WaSPR Delegation Diary 5: Living In Isolation and Under Siege in Hebron and Bethlehem


Imad J. Tomaty, director of Terre des Hommes, speaks to the delegation (Dr. Bill Dienst)

March 8, 2005 Hebron and Bethlehem (Al-Khalil wa Bayt-lehem in Arabic) — Our bus uneventfully passes through Kiryat Arba’a, clears the northern checkpoint and curves around terraced Palestinian hillsides with fruit trees in spring bloom. In a roundabout way, we are back in the city of Hebron, but this time in a section of the city which is not under curfew; people are going about their daily business.

Terre Des Hommes

We tour a glass factory, and then disembark at the Hebron Community Mental Health Program sponsored by Terre des Hommes. We are met by Imad J. Tomazy, the program coordinator and his staff. Mr. Tomazy is a clinical psychologist who received his master’s degree at Al Quds University in Jerusalem. His office serves multiple purposes: it is a mental health counseling center, a social center, and an educational and advising center.

According to Mr. Tomazy, 40.5 percent of the children in the Hebron area have been exposed to severe violent trauma such as shootings and explosions, and 11.2 percent of the population have directly experienced war trauma themselves. With children, this results in psychosomatic symptoms such as somatization into chronic physical complaints that have no medical explanation, hyperactivity, nightmares, and bedwetting, amongst others. Symptoms can differ in boys and girls. Boys have an outlet by being out on the streets in demonstrations against the Israeli soldiers and throwing stones. The girls are often stuck at home with no outlet, and their psychological symptoms can be much worse than the boys.

Women are sometimes victims of domestic abuse compounded by the hopeless overall situation. Of the 140,000 Palestinians in Hebron, 20,000 women have been through empowerment classes that address coping with sexual abuse and violence. There are also classes for the general population which tackle coping with a hopeless future; they are taught coping strategies such as ‘knowing thy self’ and raising self-esteem. Sixty-five percent of the fathers in the Hebron area are currently unemployed. There are also classes for local Palestinian police officers emphasizing communications skills, and classes on religious counseling.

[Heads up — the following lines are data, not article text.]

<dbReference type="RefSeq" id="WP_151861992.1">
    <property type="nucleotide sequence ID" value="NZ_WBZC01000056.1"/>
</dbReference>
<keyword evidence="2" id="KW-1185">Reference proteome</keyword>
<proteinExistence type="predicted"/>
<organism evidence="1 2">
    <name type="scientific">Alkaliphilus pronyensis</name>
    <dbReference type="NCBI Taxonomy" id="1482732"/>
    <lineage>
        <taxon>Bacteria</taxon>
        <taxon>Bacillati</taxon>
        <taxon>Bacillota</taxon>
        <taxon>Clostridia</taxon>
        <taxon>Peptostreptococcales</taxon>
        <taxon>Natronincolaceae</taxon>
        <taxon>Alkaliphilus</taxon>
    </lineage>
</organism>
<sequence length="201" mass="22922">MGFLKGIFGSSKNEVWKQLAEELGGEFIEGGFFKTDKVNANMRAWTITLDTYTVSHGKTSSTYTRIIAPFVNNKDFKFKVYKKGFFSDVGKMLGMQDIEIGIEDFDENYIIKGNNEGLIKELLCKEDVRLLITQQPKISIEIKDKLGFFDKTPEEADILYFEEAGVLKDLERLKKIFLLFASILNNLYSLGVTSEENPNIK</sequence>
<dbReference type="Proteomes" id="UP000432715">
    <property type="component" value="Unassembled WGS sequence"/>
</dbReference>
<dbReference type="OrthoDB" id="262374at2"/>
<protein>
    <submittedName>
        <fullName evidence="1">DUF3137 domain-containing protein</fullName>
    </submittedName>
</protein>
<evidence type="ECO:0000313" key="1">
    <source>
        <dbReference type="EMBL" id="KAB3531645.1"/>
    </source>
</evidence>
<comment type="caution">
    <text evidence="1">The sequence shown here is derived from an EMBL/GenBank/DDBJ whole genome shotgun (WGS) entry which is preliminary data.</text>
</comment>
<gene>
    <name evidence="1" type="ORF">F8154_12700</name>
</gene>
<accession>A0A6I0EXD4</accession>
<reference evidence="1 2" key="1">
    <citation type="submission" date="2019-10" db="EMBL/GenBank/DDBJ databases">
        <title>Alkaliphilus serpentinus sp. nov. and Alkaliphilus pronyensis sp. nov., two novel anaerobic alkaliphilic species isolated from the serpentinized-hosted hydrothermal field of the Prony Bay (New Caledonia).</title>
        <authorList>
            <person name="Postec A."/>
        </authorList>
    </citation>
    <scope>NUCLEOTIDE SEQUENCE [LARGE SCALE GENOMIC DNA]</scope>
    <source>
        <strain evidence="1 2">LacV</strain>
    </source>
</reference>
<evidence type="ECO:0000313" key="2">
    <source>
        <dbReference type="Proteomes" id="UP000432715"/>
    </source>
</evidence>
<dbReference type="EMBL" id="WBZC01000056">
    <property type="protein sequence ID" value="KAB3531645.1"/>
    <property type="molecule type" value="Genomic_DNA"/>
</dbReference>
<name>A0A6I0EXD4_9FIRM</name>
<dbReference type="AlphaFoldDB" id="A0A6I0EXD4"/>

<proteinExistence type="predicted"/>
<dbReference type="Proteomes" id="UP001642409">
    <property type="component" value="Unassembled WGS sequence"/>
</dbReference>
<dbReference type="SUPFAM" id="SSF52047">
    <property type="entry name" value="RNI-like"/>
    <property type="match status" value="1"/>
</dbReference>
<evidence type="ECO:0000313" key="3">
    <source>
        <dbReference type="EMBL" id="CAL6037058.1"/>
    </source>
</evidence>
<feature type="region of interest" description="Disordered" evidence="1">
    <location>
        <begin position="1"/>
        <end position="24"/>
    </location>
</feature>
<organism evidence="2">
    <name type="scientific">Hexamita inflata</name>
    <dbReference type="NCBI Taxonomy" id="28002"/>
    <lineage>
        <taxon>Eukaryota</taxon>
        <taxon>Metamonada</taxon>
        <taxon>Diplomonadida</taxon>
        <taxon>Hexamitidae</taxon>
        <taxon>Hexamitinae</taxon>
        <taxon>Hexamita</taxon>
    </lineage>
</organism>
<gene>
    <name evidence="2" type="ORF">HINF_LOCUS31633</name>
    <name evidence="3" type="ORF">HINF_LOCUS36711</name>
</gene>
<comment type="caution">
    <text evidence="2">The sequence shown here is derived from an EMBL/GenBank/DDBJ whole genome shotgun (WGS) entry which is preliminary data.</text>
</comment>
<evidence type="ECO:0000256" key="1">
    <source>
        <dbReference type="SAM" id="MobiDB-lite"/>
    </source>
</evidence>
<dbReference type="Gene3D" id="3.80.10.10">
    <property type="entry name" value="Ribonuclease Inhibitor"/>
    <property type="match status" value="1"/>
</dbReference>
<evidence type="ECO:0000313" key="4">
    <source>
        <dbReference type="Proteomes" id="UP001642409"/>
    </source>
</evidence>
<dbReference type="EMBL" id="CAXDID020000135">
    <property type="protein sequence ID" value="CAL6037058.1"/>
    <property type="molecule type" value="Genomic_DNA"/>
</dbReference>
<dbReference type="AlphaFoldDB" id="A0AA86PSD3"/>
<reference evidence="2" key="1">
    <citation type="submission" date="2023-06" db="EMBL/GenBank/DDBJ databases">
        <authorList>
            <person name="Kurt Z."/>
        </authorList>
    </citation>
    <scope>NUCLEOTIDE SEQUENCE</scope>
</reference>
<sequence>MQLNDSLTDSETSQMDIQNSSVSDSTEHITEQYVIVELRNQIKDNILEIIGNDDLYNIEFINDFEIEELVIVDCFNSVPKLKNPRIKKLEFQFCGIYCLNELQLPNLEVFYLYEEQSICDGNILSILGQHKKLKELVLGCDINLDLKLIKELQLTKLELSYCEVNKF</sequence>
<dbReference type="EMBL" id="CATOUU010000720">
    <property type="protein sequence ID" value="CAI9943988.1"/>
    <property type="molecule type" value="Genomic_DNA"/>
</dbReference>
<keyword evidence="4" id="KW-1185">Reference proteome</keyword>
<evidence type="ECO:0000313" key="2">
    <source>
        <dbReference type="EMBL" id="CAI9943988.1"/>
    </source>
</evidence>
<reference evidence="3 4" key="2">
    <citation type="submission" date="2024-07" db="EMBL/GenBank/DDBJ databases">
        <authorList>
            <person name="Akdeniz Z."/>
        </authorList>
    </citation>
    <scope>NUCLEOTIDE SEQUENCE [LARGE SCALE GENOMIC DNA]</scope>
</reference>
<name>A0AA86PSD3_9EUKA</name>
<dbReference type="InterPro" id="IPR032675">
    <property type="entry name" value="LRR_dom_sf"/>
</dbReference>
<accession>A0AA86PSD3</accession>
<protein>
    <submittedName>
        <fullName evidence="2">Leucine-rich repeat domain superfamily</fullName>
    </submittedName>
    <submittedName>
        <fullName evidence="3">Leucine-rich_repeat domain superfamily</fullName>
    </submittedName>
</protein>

Medecins Sans Frontieres

Dr. Ghandi Tamimi, director of Medecins Sans Frontiers in Hebron, talks about the dire situation in his city (Dr. Bill Dienst)

Next we visit the Hebron office of Doctors without Borders (Medecins Sans Frontieres). Providing disaster humanitarian relief, MSF has more than 3,000 health professionals working all around the world.

MSF provides medical assistance, witnesses human tragedies, and documents human rights abuses. The Hebron area office currently staffs one social worker, two clinical psychologists and one local MD who is trained in primary care and emergency medicine.

Today, we are hosted by Carmen, from Spain, who is one of the psychologists, and Melveen who serves as a translator/mediator. She, along with Dr. Gandhi Tamimi, are Palestinians.

Doctor Tamimi explains how MSF operates within the current “Swiss Cheese” situation that is now Palestine. As stipulated by the 1997 Hebron Protocol, Hebron is divided into the H1 and H2 areas. The H2 segment is where the Jewish settlers live amongst the Palestinian population, and it is currently the segment of the city under curfew. Agoraphobia, the fear of leaving one’s home, is common amongst the Palestinian residents of H2. There they are surrounded by six settlements within the center of the city. The Palestinians in H2 become isolated within enclaves and are faced with daily harassment and violence. They become isolated from city services as well, and this is where MSF and the International Committee of the Red Cross/Crescent (ICRC) come in.